Top Tips for a perfect Wildlife Conservation Volunteering trip
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♦ Before doing anything it’s important to be clear about the purpose of your conservation volunteer trip – why do you want to do it? Are you interested in the big picture of climate change and deforestation or do you want to help save a specific animal? Do you hope to learn new skills or perhaps reassess your life/career options? Do you want to develop language skills? Do you want to be with a team of likeminded people or immersed in a foreign culture? Are you seeking adventure and out-of-the-ordinary experiences or are you after a holiday with a feel-good factor? You might just want to get out there and back safely; whatever your reasoning, choosing the right company and the right project is crucial if you are to avoid disappointment.
♦ Be aware that different volunteer projects appeal to different age groups and lifestyles. In Greece I was sleeping in my own tent and pitching in with cooking and cleaning as well as daytime and nighttime work protecting turtles. In the Amazon I lived on a glorious converted riverboat with air-conditioned cabins, hot showers, a cook and a bar on the top deck was our evening respite after a day in the rainforest.
♦ Different organisations offer trips with different emphases, so you need to ensure that the one you choose meets your expectations. Some specialise in long-term gap year-style trips, whereas others cater for those on a fortnight vacation; there are trips led by scientists and others that emphasise working with local communities; some attract a young party crowd, others are more studious and thoughtful. The goals and outcomes of these different types of projects vary enormously, and so will the work. Choose a company that is going to work in the way that suits your expectations.
♦ Remember that websites and brochures are advertising vehicles that only tell half the story – that which the organisation wants you to think. Dubious phrases that suggest more spin than substance include – saving the planet - pristine jungle - a veritable Eden - undiscovered wilderness, such hyperbole is best regarded with suspicion.
♦ When selecting an organisation to volunteer with it is important to identify whether they are a charity, whether they design and lead their own projects or are they simply a commercial agent with no more involvement in the project than a high street travel agent has in a hotel they book for your annual holiday. Companies with the highest profile and biggest advertising budgets are usually commercial agents.
♦ Some key questions to ask before selecting a volunteer trip: • What sort of organisation are you - where does the money go? • What pre-departure preparation is there – can I talk to past volunteers? • Are there names & contact details for the project or is this undisclosed until you’ve paid in full? The best organisations tell you who, what & where before you pay. • What will conditions be like in the field? • What environmental and ethical policies do you have? • What safety procedures are in place – how do you deal with emergencies? • What are your success stories – what have your projects already achieved?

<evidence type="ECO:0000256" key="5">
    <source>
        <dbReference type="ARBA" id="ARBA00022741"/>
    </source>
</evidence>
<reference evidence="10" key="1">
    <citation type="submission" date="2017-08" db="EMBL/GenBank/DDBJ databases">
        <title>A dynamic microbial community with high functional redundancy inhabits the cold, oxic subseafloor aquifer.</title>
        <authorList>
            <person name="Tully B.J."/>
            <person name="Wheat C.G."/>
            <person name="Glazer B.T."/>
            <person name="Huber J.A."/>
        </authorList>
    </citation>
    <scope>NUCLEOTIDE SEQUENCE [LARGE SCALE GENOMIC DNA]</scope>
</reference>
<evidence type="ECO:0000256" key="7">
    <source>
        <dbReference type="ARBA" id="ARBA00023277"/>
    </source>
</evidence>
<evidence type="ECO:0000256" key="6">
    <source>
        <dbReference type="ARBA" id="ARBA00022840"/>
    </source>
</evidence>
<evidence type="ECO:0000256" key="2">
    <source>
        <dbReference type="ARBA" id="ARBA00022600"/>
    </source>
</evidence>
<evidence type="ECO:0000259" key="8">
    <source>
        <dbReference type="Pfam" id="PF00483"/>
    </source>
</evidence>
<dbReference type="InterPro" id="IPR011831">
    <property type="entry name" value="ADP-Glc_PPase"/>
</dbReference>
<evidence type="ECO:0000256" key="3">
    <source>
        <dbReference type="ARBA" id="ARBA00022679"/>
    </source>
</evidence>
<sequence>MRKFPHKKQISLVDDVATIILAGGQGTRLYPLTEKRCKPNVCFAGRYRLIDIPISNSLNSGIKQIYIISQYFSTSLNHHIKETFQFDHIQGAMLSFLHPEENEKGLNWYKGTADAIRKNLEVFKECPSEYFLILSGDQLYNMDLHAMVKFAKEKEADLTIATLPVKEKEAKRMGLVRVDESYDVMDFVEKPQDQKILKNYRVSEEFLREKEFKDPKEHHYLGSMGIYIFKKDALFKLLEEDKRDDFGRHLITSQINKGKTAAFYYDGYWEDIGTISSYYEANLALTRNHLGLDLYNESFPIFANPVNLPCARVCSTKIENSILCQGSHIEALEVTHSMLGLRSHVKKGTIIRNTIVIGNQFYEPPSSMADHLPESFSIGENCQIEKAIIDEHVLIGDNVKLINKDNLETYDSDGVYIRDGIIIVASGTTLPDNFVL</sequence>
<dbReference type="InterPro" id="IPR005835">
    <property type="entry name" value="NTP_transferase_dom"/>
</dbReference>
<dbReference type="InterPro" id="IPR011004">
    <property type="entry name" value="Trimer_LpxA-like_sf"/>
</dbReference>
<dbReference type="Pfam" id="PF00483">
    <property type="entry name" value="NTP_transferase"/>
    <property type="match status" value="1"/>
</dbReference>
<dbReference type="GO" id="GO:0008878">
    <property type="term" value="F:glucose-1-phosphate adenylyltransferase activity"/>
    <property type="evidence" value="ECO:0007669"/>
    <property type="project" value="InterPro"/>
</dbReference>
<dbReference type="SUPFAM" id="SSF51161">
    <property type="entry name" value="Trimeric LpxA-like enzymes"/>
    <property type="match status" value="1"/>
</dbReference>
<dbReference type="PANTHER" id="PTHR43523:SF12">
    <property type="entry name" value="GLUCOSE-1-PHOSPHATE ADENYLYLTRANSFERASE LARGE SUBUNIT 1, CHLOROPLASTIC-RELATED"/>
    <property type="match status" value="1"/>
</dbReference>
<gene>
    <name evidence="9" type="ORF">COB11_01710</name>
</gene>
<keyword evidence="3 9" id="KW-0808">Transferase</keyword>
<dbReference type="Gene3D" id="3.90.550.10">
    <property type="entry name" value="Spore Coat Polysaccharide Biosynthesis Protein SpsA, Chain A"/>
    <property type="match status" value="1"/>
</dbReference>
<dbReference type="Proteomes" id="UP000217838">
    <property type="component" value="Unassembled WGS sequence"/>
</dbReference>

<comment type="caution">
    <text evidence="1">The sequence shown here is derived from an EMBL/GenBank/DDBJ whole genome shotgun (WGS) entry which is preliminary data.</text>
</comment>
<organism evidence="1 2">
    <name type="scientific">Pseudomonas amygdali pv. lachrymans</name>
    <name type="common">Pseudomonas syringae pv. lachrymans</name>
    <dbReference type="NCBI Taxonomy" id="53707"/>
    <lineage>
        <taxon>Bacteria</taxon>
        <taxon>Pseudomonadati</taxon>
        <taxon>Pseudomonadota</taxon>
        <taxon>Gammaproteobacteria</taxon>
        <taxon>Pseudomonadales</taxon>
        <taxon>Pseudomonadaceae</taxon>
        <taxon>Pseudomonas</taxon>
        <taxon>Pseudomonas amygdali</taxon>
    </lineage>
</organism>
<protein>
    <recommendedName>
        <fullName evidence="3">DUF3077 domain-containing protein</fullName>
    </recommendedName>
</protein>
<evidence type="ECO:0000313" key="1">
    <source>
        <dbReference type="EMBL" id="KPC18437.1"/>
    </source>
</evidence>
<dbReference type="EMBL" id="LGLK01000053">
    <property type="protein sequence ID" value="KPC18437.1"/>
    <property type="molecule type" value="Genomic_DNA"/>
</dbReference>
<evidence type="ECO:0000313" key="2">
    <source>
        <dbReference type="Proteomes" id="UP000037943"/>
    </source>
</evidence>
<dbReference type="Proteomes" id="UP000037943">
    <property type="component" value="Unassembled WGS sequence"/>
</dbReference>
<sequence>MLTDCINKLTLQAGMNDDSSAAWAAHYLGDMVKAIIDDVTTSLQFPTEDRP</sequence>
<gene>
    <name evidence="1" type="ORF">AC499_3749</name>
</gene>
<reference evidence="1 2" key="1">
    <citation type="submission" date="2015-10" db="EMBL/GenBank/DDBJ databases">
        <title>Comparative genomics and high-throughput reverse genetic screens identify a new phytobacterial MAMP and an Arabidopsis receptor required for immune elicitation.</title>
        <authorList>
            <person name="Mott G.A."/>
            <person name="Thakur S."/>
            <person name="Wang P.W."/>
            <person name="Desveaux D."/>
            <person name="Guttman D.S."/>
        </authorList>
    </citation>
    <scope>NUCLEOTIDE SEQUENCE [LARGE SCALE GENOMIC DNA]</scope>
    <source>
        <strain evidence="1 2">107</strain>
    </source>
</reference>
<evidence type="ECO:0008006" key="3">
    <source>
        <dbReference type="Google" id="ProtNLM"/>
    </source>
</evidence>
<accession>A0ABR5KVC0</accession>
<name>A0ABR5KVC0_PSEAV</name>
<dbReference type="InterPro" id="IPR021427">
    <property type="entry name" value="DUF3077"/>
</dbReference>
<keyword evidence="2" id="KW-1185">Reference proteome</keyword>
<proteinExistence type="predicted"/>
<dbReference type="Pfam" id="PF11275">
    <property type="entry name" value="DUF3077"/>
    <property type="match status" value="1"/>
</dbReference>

♦ My latest volunteer expedition was to India with the registered UK charity Raleigh International. India is a hard country to be outside the tourist bubble but Raleigh volunteers arrive as a team, there’s an Indian HQ with excellent backup including medical staff, drivers, organisers and local fixers. Their organisation and safety standards really are second to none and a unique feature underpinning all their programmes is personal development – team working, leadership skills and coping with challenges.
♦ Working in small teams with volunteer managers and local NGOs, venturers (their term for young volunteers) live amongst rural communities as they work on environmental and community projects before undertaking a challenging trek across country – hiking, kayaking and cycling. It’s aimed at young volunteers aged 18-24 but older volunteers (25+) can also participate as volunteer managers.
♦ People volunteer for numerous reasons, be it a gap year, a retirement plan, a personal challenge or a holiday. Work can include inputting data, caring for animals, reforestation, wildlife monitoring, coral reef surveys or tracking animals using GPS systems. Volunteers do need to be reasonably fit, but that’s the only real criteria and age is certainly no barrier – I’ve worked with a number of volunteers in their 70s in the past couple of years.
♦ Whether your motivation is destination, a particular species or expanded horizons there is a volunteer project that will suit you but like anything else you might buy you must do your background research and don’t take everything you hear at face value.
To see where you could go and what you could do, how to plan the perfect trip, inspect company audits, read Peter Lynch’s new book about wildlife & conservation volunteering trips.
Wildlife & Conservation Volunteering (Bradt travel guides, 2012)
First published in Woman's World, 2012
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